Thursday, January 10, 2008

Reading List: The Illusions of Entrepreneurship

I've been reading the book "The Illusions of Entrepreneurship" by Scott A. Shane. He is a professor at Case Western who academically studies the process and occurrence of Entrepreneurship and wrote the book because he was tired of hearing about all the popular misconceptions that abound in the echo chamber of the pop-business bookshelf and on the web and in the media.

Each chapter centers on a couple unrelated facts about what is the fact about entrepreneurship, and what is the fiction. Examples of facts that are true but go against popular conceptions:
  1. Americans are becoming less entrepreneurial. Rates of business ownership were higher in both 1983 and 1910 than they are today. While the last 5 years have shown a slight uptick, the general trend is less businesses, not more.
  2. The United States is no where near the most entrepreneurial country in the world. Mexico and Turkey have 4 times the self-employment rate as the US
  3. Poorer and more agricultural places are more likely to correlate with high levels of business creation.
  4. The causal relationship between the presence of capital appears to be opposite what is assumed. The presence of entrepreneurs appears to attract capital to an area, not the opposite, as is commonly assumed.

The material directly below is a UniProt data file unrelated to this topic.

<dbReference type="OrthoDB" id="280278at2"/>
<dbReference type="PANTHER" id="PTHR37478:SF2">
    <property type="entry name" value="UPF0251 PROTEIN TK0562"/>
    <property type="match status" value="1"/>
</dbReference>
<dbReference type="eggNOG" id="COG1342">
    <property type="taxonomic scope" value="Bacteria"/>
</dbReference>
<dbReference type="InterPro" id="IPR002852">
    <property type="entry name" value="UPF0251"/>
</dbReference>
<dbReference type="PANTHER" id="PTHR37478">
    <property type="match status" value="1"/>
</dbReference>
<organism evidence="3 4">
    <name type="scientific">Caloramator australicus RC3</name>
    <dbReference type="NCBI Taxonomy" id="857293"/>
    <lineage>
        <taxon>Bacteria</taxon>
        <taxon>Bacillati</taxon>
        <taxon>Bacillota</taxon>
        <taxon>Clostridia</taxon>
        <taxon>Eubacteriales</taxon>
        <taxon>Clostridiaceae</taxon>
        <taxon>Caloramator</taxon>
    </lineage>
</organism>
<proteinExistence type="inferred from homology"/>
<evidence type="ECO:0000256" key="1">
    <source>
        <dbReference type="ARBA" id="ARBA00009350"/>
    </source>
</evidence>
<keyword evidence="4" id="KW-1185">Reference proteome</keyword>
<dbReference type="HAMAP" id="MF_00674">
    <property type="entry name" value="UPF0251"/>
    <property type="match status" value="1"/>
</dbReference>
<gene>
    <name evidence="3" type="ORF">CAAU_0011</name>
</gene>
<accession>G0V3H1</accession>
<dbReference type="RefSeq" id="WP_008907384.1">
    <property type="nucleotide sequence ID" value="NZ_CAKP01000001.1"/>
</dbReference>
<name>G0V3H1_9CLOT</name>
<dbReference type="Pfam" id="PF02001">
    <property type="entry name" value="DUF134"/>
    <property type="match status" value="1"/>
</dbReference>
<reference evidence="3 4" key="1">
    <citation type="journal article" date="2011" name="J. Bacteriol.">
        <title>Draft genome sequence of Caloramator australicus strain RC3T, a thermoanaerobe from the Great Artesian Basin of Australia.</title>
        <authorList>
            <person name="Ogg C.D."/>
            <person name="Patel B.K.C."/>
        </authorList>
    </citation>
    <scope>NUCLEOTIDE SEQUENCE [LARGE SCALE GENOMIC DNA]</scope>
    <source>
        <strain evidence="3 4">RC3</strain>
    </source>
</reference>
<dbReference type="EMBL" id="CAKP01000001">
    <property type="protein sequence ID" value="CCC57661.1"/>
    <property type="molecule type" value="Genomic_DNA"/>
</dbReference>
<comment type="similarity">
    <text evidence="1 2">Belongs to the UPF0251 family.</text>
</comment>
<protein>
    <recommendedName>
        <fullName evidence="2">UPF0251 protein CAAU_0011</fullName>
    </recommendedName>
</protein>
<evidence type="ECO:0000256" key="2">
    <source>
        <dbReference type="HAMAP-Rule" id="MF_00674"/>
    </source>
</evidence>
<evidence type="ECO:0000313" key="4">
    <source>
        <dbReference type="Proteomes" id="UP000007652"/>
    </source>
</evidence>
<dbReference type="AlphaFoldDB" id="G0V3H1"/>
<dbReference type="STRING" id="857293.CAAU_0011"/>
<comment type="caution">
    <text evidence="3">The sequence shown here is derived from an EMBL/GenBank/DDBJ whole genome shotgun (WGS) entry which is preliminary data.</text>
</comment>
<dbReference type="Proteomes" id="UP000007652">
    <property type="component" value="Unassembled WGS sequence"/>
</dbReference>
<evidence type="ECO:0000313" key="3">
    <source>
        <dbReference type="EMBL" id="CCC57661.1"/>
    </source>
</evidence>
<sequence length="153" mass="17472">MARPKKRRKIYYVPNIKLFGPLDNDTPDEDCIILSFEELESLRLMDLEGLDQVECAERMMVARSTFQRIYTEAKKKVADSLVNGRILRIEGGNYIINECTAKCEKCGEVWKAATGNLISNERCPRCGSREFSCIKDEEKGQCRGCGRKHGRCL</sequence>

5. The typical business man is a white married man in his forties who started his business to not work for someone else and is just trying to make a living.
  6. More education makes you more likely to start a business (exception: PhDs)
  7. Immigrants are no more likely than native born to start a business
  8. Self Employed people are usually less well networked than peers in their demographic situations
  9. Less than 2% of startups think they're doing something innovative.
  10. Very very few businesses are started by more than 1 person. Of those that are, most are started by related people, usually spouses.
Some interesting stuff for now. I'll keep you updated on poigiant parts of the book, as well as summarize some other important facts from it.

--Michael

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